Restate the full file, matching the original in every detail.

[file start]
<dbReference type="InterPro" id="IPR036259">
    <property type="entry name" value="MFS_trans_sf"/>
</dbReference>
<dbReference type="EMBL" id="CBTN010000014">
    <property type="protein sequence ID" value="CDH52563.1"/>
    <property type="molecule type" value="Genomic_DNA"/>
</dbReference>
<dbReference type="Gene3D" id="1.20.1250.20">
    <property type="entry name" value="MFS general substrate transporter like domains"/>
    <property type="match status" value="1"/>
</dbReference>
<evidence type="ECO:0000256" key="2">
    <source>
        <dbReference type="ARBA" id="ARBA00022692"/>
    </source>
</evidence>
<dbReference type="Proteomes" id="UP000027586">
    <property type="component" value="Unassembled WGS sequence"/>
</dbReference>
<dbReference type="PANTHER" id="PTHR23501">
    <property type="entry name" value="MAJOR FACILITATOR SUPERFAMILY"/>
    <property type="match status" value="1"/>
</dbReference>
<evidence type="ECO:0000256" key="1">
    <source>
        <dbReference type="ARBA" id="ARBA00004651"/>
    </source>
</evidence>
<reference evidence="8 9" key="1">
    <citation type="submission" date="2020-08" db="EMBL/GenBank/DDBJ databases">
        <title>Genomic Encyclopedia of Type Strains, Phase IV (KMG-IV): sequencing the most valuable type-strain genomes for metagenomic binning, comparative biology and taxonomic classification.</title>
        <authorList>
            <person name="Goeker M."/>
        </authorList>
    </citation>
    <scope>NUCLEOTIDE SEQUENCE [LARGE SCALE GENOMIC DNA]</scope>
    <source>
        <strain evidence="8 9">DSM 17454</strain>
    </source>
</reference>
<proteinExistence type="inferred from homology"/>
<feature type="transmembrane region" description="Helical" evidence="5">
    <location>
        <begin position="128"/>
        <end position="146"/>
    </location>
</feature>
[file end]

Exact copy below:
<dbReference type="InterPro" id="IPR036259">
    <property type="entry name" value="MFS_trans_sf"/>
</dbReference>
<dbReference type="EMBL" id="CBTN010000014">
    <property type="protein sequence ID" value="CDH52563.1"/>
    <property type="molecule type" value="Genomic_DNA"/>
</dbReference>
<dbReference type="Gene3D" id="1.20.1250.20">
    <property type="entry name" value="MFS general substrate transporter like domains"/>
    <property type="match status" value="1"/>
</dbReference>
<evidence type="ECO:0000256" key="2">
    <source>
        <dbReference type="ARBA" id="ARBA00022692"/>
    </source>
</evidence>
<dbReference type="Proteomes" id="UP000027586">
    <property type="component" value="Unassembled WGS sequence"/>
</dbReference>
<dbReference type="PANTHER" id="PTHR23501">
    <property type="entry name" value="MAJOR FACILITATOR SUPERFAMILY"/>
    <property type="match status" value="1"/>
</dbReference>
<evidence type="ECO:0000256" key="1">
    <source>
        <dbReference type="ARBA" id="ARBA00004651"/>
    </source>
</evidence>
<reference evidence="8 9" key="1">
    <citation type="submission" date="2020-08" db="EMBL/GenBank/DDBJ databases">
        <title>Genomic Encyclopedia of Type Strains, Phase IV (KMG-IV): sequencing the most valuable type-strain genomes for metagenomic binning, comparative biology and taxonomic classification.</title>
        <authorList>
            <person name="Goeker M."/>
        </authorList>
    </citation>
    <scope>NUCLEOTIDE SEQUENCE [LARGE SCALE GENOMIC DNA]</scope>
    <source>
        <strain evidence="8 9">DSM 17454</strain>
    </source>
</reference>
<proteinExistence type="inferred from homology"/>
<feature type="transmembrane region" description="Helical" evidence="5">
    <location>
        <begin position="128"/>
        <end position="146"/>
    </location>
</feature>